MILLBURN, NJ – The Millburn Township Planning Board Wednesday night unanimously approved Mack Cali’s application to develop a 200-unit apartment building and a 246-room hotel adjacent to The Mall at Short Hills.
After five months of public discussion and witness testimonies, Millburn Township Planning Board Chairman Ken Leiby called for a vote after the evening’s three-hour public hearing and 45-minute board deliberation.
“We’ve provided exhaustive testimony relative to every aspect of that ordinance. We believe the testimony, which has not been disputed by any expert evidence to the contrary, that this application is entitled to an approval,” said Richard Hoff, attorney for the applicant Mack Cali, prior to the vote.
Before deliberations began, Leiby asked Planning Board Attorney Edward Buzak to provide a framework of the decision making process.
“The board’s obligation, in an application such as this, is to evaluate the application based upon the ordinance,” said Buzak. “If the applicant meets the requirements that were set forth then the applicant is entitled to an approval of the project.”
At the start of deliberations, Deputy Mayor Ian Mount provided a brief history of factors that led to the present discussions. He explained to the public that the genesis of the application began several years ago. Later, the development was proposed as a 400 residential unit project. After several discussions with the applicant, the Township Committee was able to reduce the scope of the development to 200 residential units with the addition of a hotel.
“What’s critical to understand is that the alternative to what’s presented here today is far, far worse then the [current] application,” said the deputy mayor. “200 units is far less impactful to our town than 400, 600 or 800. We’re a very special community here in Millburn, but the fact of the matter is that we are not special when it comes to affordable housing. We are just the same as any other community.”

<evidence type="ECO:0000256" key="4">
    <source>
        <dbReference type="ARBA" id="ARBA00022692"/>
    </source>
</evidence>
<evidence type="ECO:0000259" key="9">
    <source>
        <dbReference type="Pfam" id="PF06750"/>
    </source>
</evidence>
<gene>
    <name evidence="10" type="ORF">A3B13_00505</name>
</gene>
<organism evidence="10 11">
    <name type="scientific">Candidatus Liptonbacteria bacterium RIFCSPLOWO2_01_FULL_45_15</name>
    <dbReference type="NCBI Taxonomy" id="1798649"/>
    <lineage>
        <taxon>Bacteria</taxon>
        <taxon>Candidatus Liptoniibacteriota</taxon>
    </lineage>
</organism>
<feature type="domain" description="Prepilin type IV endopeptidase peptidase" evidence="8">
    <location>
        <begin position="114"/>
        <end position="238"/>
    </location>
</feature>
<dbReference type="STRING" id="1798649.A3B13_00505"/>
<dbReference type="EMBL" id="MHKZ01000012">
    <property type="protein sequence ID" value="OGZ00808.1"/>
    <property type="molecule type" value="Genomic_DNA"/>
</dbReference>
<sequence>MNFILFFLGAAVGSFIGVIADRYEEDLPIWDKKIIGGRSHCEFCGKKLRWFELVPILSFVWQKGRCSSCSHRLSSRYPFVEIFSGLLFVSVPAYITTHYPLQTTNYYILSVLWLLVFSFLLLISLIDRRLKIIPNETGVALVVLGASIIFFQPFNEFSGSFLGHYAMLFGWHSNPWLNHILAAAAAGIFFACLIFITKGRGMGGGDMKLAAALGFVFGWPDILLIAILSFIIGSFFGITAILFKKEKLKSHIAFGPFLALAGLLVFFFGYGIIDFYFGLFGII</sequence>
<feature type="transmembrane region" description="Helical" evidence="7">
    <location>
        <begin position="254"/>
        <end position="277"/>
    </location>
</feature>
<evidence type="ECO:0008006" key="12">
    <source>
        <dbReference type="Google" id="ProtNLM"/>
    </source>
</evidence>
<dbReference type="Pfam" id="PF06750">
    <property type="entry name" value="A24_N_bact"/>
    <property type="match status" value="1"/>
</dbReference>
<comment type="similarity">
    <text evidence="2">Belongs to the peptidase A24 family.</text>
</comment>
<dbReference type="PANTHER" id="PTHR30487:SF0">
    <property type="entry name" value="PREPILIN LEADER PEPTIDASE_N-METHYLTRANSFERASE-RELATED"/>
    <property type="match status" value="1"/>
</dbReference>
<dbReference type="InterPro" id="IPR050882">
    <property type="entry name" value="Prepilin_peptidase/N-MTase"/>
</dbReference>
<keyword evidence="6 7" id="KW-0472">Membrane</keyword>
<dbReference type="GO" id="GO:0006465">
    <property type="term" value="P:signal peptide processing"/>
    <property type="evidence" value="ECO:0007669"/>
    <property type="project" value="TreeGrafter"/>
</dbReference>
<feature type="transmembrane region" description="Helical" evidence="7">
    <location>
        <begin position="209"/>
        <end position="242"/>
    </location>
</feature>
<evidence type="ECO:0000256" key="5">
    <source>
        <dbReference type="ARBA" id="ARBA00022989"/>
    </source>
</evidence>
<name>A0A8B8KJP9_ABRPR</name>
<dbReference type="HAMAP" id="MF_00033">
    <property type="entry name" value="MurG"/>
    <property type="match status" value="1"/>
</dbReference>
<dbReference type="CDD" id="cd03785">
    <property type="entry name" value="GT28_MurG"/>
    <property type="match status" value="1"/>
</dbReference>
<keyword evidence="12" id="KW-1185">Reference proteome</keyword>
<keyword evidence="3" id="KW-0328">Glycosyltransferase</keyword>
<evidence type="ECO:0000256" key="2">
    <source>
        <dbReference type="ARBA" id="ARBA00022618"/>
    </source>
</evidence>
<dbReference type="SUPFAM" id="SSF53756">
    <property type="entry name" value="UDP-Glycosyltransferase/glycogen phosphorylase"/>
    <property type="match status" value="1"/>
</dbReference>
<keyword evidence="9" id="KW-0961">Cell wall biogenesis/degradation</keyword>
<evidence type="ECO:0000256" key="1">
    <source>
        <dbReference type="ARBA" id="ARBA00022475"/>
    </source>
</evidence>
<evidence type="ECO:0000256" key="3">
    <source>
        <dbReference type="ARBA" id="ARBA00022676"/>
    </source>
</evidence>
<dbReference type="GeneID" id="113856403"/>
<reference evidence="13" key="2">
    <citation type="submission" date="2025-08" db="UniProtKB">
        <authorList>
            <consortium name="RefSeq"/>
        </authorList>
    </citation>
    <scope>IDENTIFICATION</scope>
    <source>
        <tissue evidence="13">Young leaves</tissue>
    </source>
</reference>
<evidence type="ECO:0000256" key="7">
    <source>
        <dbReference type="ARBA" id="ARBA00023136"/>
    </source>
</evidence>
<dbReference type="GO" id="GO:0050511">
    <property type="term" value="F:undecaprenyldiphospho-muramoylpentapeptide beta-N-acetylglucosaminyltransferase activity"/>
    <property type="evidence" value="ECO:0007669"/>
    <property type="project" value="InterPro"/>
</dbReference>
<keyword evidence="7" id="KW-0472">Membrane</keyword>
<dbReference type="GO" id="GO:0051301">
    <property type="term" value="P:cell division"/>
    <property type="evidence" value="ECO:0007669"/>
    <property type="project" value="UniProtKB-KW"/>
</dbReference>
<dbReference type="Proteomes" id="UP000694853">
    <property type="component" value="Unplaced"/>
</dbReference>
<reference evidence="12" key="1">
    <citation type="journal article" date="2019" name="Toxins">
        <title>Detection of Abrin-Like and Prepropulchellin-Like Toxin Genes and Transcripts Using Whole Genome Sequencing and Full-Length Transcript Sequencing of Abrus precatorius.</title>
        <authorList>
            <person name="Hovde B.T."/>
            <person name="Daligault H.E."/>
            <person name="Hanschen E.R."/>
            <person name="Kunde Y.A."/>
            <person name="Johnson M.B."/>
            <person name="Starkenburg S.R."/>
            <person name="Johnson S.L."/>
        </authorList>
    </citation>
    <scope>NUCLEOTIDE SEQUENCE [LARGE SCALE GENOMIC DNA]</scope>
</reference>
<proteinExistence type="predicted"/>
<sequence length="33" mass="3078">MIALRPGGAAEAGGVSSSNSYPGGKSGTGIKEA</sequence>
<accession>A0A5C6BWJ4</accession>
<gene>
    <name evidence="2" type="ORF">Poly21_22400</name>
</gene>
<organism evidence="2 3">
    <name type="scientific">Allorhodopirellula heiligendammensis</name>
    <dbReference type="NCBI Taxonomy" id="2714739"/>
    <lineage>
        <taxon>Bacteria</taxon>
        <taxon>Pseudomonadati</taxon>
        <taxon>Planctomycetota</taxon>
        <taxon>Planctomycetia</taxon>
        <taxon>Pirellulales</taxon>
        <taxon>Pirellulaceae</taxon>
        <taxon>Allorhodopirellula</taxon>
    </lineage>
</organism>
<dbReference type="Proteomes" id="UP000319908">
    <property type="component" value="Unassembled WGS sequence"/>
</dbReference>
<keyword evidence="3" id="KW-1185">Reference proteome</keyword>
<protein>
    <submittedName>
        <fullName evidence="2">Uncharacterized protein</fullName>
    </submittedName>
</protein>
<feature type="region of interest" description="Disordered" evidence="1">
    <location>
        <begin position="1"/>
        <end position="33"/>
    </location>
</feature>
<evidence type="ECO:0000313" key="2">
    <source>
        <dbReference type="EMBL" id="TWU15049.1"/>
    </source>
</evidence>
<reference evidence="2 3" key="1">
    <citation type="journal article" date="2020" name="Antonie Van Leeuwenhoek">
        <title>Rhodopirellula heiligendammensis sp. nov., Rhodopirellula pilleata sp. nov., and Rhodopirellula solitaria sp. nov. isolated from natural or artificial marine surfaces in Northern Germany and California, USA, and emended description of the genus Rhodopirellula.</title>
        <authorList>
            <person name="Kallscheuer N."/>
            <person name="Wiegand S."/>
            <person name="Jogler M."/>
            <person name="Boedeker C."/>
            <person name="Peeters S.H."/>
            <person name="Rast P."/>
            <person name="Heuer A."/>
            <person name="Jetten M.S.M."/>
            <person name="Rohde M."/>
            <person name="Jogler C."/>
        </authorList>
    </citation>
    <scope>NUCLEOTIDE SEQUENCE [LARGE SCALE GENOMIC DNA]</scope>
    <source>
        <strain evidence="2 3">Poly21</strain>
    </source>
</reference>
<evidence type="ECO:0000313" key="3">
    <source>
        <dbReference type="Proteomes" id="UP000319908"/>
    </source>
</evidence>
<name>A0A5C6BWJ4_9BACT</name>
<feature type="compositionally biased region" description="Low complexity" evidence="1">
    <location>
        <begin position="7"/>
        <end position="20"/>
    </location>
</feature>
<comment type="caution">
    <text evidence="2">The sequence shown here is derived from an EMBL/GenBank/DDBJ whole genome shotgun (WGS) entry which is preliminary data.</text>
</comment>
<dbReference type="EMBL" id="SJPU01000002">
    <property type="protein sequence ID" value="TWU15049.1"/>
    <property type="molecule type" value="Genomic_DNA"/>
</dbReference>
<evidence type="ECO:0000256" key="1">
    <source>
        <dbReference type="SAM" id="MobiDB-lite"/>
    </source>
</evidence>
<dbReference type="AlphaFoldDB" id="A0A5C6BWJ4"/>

He further commented that despite the planning board’s efforts and diligence to identify deficiencies in the application, Mack Cali has “thoroughly responded to our experts”, and is in compliance with the master plan and zoning ordinances.
Had the planning board disapproved Mack Cali’s application, the township would most likely have been sued and would have lost. Given the applicants conformity with all laws, ordinances and the back drop of affordable housing mandates; they would have won a lawsuit.
“ What I hope comes from this is that the developer has really heard the concerns of our residents. I hope you [Mack Cali] have really been listening because we live here and you don’t,” said deputy mayor Mount. “You’re coming to OUR town.”
He concluded his comments by reminding Mack Cali of their commitment not to market the development to families and hopes they honor that. He said, “The school system in Millburn Township is a pillar of our town” as he expressed concern about the impact of a large influx of students.
“I know that my child is getting a good education. Please don’t come in and kick that around. Don’t come in and treat that like it was yesterday’s news because it could be a different town tomorrow.”
The deputy mayor’s comments received a resounding round of applause and support from the public.
Chairman Leiby reiterated the value and importance of the township’s schools to its residents. His two children went to the Glenwood School, his son graduated from Millburn High School in 2005 whilst his daughter attended private school.
“There is no doubt that one of the things that support the property values in this town is the Millburn school system,” said the chairman, who is a real estate attorney in the township.
The application was approved based on several conditions like sidewalks on Canoe Brook Rd., routine updates on recycling, planting of native New Jersey plants on the property and back up generators for sewage pump stations. Some of the conditions may not be legally enforceable but nonetheless the public and the planning board encouraged Mack Cali to be cognizant of resident concerns.
The next step is to draft a resolution to memorialize the decision.